FEATURE – The Cedar City Police Department has reported the arrests of six juveniles, ages 13-17, over the past month for using computer dust remover as an inhalant.
Additionally, on Oct. 22, Tyson Glore, 33, of St. George, was allegedly huffing from a can of “Dust Off” when he drove over the south curb of St. George Boulevard and collided head-on into a vehicle driven by a woman with two children in the car. No injuries were reported.
Is inhalant abuse a problem in Washington County?
According to the Alliance for Consumer Education, there are 2.6 million juveniles that abuse inhalants each year in the U.S. Inhalants rank No. 4 on the list of most abused substances behind alcohol, tobacco and marijuana.
The National Institute on Drug Abuse reports that inhalants are abused more by younger teens and adolescents than by older teens.
In spite of these recent local reports, there has not been a significant increase in cases involving inhalant abuse in the City of St. George, St. George Police Sgt. Sam Despain said.
Although inhalant abuse is not limited to a specific age group, young adults are more vulnerable since there are no age restrictions in purchasing these products, Washington City Police spokesman Ed Kantor said. He personally recalled three to four cases of inhalant abuse reported in the past year in Washington City.
Most of these incidents are dealt with through the school resource officers, Washington County Sheriff’s Detective Nate Abbott said.
What are inhalants?
According to the National Institute on Drug Abuse, inhalants include a variety of substances such as solvents, aerosols, gases and nitrites that are rarely taken by any other method of administration.
The Alliance for Consumer Education reports that there are over 1,400 substances which are potentially dangerous when inhaled. Some common Inhalants can include computer dust remover, glue, felt–tipped markers, gasoline, butane, paint and cooking spray. These are all common household items that may be found in your garage, kitchen or at the local grocery store.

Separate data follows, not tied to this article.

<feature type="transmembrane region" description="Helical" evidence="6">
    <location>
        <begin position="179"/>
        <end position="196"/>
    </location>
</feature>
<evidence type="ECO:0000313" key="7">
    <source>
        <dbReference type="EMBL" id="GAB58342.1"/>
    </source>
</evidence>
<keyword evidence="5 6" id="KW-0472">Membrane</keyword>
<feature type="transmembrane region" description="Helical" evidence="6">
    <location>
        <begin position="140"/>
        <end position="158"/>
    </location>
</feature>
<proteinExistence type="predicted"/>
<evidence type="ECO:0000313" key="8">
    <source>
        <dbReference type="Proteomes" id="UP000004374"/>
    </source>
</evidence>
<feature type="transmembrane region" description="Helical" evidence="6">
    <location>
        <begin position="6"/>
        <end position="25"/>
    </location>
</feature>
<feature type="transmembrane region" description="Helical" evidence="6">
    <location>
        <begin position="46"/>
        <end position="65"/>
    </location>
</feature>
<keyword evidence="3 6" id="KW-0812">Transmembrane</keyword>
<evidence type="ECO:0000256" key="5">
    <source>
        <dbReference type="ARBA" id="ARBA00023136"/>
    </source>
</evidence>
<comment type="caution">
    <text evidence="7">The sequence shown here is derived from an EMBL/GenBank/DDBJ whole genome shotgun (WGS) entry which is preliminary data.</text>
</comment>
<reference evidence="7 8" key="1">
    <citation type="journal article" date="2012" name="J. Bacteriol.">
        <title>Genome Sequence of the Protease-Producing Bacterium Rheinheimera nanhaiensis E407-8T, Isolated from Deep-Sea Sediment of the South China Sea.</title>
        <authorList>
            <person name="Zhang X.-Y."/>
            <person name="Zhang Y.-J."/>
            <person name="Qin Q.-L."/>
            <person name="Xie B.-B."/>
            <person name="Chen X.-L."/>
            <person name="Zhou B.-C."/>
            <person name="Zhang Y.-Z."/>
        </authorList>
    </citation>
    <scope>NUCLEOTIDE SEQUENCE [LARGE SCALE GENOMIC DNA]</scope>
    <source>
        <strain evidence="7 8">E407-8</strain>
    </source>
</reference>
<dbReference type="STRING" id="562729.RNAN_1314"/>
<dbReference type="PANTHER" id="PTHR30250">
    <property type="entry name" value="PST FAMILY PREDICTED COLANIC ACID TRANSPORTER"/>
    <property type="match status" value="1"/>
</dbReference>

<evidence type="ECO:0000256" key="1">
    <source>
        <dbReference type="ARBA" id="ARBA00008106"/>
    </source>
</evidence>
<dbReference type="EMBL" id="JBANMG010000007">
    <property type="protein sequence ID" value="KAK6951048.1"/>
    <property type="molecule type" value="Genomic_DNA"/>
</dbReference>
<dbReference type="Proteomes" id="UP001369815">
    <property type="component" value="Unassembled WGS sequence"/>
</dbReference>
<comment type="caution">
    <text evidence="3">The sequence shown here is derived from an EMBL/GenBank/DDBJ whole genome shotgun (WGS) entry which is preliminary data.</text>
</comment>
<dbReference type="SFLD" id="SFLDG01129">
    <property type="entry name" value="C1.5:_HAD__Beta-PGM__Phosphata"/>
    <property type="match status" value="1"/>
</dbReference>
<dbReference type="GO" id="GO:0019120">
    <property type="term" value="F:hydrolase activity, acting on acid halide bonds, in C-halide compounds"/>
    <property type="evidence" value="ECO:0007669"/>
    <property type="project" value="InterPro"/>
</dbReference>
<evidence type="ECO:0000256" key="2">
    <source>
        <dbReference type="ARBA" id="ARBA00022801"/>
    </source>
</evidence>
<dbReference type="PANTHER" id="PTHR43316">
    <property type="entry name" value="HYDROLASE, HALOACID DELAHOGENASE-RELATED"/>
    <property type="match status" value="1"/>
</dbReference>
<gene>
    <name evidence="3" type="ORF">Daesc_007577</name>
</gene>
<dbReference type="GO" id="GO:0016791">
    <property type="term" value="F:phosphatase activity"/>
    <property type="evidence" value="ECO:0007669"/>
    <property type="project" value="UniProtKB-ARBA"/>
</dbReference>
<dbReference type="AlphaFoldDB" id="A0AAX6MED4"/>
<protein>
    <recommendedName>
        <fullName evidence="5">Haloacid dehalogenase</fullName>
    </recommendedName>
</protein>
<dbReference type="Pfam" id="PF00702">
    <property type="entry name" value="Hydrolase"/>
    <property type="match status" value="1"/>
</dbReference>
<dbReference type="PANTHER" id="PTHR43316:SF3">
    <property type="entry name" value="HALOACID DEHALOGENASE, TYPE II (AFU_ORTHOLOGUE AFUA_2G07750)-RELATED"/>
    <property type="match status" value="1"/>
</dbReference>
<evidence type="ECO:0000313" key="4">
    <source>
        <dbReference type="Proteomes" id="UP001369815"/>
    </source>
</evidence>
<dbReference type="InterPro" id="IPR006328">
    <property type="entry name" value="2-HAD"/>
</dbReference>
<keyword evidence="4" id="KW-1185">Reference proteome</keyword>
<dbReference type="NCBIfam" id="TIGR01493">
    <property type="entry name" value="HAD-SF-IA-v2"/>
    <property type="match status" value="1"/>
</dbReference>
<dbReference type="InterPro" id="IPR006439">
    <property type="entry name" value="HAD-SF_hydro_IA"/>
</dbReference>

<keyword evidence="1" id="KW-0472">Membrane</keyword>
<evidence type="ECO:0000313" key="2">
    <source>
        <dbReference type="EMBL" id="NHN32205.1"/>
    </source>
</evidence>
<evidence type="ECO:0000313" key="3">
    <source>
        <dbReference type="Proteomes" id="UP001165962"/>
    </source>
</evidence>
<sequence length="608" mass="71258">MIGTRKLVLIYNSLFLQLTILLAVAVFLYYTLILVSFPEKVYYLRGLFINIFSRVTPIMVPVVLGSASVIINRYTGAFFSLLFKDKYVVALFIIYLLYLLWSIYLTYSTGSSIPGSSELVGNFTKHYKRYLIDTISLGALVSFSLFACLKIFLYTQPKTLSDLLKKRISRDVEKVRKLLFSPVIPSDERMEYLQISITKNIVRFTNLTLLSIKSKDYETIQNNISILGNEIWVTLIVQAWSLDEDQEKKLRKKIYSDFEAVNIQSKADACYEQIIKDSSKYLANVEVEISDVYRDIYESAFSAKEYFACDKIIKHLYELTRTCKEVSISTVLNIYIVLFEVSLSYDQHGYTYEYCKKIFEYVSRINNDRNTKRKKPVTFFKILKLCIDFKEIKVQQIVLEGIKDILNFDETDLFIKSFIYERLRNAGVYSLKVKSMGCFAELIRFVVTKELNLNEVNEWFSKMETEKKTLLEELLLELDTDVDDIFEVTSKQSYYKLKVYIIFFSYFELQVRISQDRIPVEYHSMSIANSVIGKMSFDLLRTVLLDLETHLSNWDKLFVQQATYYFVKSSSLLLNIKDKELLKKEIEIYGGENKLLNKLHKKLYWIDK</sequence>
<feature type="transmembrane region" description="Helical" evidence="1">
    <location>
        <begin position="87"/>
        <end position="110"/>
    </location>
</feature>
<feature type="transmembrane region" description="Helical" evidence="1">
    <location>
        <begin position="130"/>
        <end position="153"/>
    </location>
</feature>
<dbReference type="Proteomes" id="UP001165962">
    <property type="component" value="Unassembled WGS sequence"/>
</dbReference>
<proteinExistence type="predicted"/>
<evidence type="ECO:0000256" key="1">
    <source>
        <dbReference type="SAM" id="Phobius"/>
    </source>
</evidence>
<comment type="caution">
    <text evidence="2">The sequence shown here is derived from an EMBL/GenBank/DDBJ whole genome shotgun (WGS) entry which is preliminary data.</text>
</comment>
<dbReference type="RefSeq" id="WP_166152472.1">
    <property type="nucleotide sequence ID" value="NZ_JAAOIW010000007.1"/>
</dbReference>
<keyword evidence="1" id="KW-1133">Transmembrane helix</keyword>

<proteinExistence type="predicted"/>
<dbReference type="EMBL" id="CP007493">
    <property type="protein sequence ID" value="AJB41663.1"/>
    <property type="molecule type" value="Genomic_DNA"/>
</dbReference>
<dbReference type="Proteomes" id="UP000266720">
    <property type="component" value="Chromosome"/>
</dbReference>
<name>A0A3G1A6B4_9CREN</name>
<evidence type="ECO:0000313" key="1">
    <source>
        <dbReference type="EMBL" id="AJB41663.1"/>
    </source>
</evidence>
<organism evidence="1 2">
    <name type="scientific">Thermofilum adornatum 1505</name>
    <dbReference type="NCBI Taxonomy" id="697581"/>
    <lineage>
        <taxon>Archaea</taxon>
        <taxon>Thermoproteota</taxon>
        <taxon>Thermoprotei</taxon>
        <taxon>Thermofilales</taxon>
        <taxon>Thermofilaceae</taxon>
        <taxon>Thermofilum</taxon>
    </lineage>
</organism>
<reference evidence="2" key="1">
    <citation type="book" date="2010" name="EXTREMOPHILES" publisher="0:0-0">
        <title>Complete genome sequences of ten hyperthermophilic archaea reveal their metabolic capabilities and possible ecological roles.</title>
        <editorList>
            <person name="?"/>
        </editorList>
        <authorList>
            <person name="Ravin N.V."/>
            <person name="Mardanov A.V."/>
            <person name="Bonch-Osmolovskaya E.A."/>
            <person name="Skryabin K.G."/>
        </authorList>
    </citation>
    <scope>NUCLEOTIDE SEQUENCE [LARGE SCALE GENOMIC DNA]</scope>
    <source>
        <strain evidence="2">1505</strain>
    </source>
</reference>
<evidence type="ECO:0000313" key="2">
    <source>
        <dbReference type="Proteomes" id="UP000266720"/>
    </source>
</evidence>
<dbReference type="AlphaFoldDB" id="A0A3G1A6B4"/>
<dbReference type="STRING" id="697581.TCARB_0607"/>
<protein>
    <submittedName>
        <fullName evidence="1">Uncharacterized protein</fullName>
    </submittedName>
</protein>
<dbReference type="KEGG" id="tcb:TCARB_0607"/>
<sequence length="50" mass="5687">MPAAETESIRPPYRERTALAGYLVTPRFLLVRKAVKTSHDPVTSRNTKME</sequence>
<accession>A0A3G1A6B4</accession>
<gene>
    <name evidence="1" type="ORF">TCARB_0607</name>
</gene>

Washington County law enforcement officers agree that computer dust remover is the most common substance they see abused, largely since it is readily available and leaves no residue.
How are inhalants abused?
Abusers inhale these substances either through their mouth or nose. This is commonly referred to as “huffing.” They may snort or breathe the fumes from a container, dispenser, soaked rag or spray an aerosol directly into their mouth or nose.
Some abusers may breathe the fumes from a plastic or paper bag, a method referred to as “bagging.” This method can be most dangerous since the bag is placed over the head and it can lead to suffocation.
What are the signs and symptoms of abuse?
Things to look for include an over abundance of dust remover containers, cigarette lighters or markers in a teen’s room, car or backpack. Seeing a teen’s fingernails painted with white out or markers or finding paint on their face, fingers and clothing, can all be signs of abuse.
Symptoms of abuse are similar to those of other substances such as alcohol, including slurred speech, behavioral changes and perhaps a change in friendships, Kantor said.
Dangers and Health Effects
Short-term effects of inhalant abuse can include headaches, severe mood swings, tingling in hands and feet, nausea, hearing loss and violent behavior.
Long-term effects of abuse may include damage to the nervous system, liver and kidney; hearing loss; or bone marrow damage. Inhalants can also cause permanent brain damage by cutting off oxygen flow to the brain.
Prevention and treatment
If you suspect your child or someone you know is abusing inhalants confront them and encourage them to seek professional counseling. There are many great sources of information on the internet where parents can educate themselves about inhalant abuse and seek assistance.
Washington County law enforcement agencies recommend that parents educate their children on the dangers of abusing inhalants and encourage them to report any abuses they see.
“Developing good relationships with your kids and providing education on the dangers involved with inhalants can play a big part in preventing these problems,” Abbott said.
If you would like to report inhalant abuse, contact your local law enforcement agency.
- Inhalant Abuse Prevention
- Utah Department of Human Services
- National Institute on Drug Abuse
- Man causes head on collision after huffing cleaning product
- Impaired driver hits brick wall, sustains minor injuries
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